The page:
The Little Mermaid undone.
Presented in The Beethoven Room with its expectations of a concert, Undine is listed as Theatre; professing to be a ‘theatrical’ blend of concert, and storytelling, with multi-media – which actually is just illustrative slides.
The show is full of text, read indulgently by flautist Tatiana Thaele, occasionally underscored by interpretative piano responses from Yohan Chun, interspersed by the interludes of the highly accomplished musical component (composed by Carl Reinecke).
The music was beautiful. It would have been enough.
Undine is an early 19th Century German Romantic fairy-tale novella, by Friedrich de la Motte Fouqué, in which Undine, a water spirit, enamors a knight named Huldebrand who marries her, gaining her a soul. The novella inspired adaptions in various genres and traditions (opera and verse), and now once again has been revisited.
Despite some Gothic creepiness in the story, it was apparently well-loved by children. Some weirdnesses include the narrative fact that after her wedding night the previously mercurial, moody, impish, mischievous, willful and tantrum-throwing, but, obviously exquisitely beautiful Undine becomes gentle of nature and compliant. There’s more: after their wedding they both return to his home, where they connect with his former fiancée, who leaves with them both to go and live in a castle further up the Danube, in some rather unsettled ménage à trois, in which the Knight is perpetually confused about who he really loves. Undine is understandably quite miserable, and the supernatural complications caused by her water-spirit uncle, of course, turn events into a terribly sad ending.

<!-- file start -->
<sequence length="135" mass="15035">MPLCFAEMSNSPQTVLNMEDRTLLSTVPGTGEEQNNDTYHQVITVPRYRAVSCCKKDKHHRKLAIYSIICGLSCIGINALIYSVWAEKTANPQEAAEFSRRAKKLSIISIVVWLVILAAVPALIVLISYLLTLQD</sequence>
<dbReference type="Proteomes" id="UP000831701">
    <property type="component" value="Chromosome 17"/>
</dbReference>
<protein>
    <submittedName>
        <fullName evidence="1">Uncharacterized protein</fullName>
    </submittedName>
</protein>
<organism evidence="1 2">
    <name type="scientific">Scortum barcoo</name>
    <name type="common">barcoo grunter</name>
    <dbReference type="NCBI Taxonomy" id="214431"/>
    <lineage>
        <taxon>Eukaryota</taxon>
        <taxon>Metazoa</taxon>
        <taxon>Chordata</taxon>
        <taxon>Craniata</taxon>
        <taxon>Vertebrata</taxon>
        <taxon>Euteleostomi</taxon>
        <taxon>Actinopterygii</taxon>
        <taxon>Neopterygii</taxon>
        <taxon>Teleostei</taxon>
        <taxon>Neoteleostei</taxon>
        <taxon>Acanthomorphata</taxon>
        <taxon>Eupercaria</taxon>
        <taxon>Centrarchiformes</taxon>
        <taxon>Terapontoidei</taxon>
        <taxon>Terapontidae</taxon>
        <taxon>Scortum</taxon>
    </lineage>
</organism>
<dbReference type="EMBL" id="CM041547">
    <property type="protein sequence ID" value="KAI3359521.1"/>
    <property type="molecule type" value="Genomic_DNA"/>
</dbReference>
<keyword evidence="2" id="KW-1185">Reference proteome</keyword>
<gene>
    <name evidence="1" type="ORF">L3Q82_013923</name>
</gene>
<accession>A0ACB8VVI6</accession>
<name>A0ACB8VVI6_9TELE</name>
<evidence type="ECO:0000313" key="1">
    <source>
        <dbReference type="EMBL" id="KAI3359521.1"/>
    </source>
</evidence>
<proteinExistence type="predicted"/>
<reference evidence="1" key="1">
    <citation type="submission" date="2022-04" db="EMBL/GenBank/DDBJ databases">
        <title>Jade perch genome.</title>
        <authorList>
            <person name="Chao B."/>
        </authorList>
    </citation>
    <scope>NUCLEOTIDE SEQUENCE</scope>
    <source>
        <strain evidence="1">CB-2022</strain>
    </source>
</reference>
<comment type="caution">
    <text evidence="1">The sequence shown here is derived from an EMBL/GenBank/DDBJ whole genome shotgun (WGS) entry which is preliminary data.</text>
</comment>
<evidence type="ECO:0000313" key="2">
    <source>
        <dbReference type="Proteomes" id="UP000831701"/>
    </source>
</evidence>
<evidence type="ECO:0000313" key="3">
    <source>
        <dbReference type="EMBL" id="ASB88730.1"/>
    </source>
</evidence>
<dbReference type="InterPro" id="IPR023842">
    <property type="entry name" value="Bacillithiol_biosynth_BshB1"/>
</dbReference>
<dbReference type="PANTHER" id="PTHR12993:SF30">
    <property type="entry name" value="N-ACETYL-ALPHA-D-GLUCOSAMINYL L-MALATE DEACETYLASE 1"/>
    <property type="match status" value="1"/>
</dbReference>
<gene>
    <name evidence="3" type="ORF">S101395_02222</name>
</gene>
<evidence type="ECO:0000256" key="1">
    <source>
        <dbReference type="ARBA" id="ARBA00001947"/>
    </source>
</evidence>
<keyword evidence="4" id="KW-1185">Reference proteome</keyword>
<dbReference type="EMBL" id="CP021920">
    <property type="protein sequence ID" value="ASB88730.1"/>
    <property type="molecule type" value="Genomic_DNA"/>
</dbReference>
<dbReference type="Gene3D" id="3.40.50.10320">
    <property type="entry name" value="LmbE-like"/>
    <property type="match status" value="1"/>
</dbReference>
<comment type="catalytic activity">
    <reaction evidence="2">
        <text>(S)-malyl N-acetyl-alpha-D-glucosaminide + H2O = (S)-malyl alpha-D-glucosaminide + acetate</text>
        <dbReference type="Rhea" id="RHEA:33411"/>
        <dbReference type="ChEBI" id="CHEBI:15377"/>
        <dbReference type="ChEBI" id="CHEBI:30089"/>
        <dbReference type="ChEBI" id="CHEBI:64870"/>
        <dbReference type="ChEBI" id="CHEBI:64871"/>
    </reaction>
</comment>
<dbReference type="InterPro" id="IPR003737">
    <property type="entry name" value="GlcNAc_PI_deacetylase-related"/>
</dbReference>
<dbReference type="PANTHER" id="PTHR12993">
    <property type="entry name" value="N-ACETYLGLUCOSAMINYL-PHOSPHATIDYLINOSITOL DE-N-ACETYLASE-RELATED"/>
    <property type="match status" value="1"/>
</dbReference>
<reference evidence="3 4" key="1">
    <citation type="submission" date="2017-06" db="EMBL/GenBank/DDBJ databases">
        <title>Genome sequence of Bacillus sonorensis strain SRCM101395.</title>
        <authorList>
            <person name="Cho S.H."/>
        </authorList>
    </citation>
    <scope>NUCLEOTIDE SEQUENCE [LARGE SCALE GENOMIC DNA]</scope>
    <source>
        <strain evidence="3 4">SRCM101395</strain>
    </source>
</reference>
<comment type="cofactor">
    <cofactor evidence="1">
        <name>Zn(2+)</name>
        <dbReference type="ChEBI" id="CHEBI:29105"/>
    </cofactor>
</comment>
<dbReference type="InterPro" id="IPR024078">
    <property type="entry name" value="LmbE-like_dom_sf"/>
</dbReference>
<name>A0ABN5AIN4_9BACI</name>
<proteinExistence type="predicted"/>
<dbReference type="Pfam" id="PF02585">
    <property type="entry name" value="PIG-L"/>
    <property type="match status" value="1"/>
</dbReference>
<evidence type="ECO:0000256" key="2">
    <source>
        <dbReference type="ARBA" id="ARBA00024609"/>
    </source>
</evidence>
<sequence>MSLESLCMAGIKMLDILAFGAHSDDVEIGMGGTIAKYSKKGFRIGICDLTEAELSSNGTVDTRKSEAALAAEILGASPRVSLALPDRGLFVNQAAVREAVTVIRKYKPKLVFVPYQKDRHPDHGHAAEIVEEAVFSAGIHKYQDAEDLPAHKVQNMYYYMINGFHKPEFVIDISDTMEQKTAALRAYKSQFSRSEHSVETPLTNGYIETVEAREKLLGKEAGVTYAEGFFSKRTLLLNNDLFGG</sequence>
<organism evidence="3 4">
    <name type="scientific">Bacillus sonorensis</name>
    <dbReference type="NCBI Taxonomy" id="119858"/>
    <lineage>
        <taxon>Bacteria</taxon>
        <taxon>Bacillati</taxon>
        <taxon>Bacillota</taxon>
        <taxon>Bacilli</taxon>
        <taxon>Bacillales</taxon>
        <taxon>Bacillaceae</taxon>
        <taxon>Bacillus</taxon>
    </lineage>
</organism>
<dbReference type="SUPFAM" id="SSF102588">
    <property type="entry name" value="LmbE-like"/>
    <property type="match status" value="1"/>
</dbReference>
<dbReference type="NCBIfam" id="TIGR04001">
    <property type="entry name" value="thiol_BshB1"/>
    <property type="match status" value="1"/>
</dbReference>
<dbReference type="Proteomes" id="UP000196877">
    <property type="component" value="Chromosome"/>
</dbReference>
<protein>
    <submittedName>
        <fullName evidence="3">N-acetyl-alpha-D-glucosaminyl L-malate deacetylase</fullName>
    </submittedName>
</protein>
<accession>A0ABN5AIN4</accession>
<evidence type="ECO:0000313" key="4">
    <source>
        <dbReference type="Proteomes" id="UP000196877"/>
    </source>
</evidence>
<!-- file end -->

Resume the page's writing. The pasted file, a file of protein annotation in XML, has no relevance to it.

However, the story isn’t what is at issue here. The central problem is the show is ill-conceived. If conceptualized as theatre, it is in dire need of a director, who would turn make the necessary adjustments to both performance and staging – the over-sentimental reading, I mean, literal reading, of the text by Thaele could be replaced by a performance of it, and the projected images could be reworked. It could be reconceptualised and made into something visually and dramatically engaging. As a piece of theatre.
But, actually, what it should be is a concert. Just play the music. We don’t need the rest.
A most surreal element was provided quite by accident. A questionnaire was handed out to the audience as we arrived, by a woman was standing at the door with a Tupperware full of stubs of pencils in the quest for some research into storytelling, I think. The audience was mainly a group of Grade 7 block booking, with their two teachers. About half way through the show, as the burdensome text made the girls restless, they started filling in the forms. The soundtrack of the water-spirit’s story became layered with the rustling of paper, and the occasional dropped end of a pencil.
This was rather entertaining.
Last show tomorrow. Book HERE.
Director: Tatiana Thaele
Script: Friedrich de la Motte Fouqué adapted by Tatiana Thaele
Performers: Tatiana Thaele and Yohan Chun
Composition: Carl Reinecke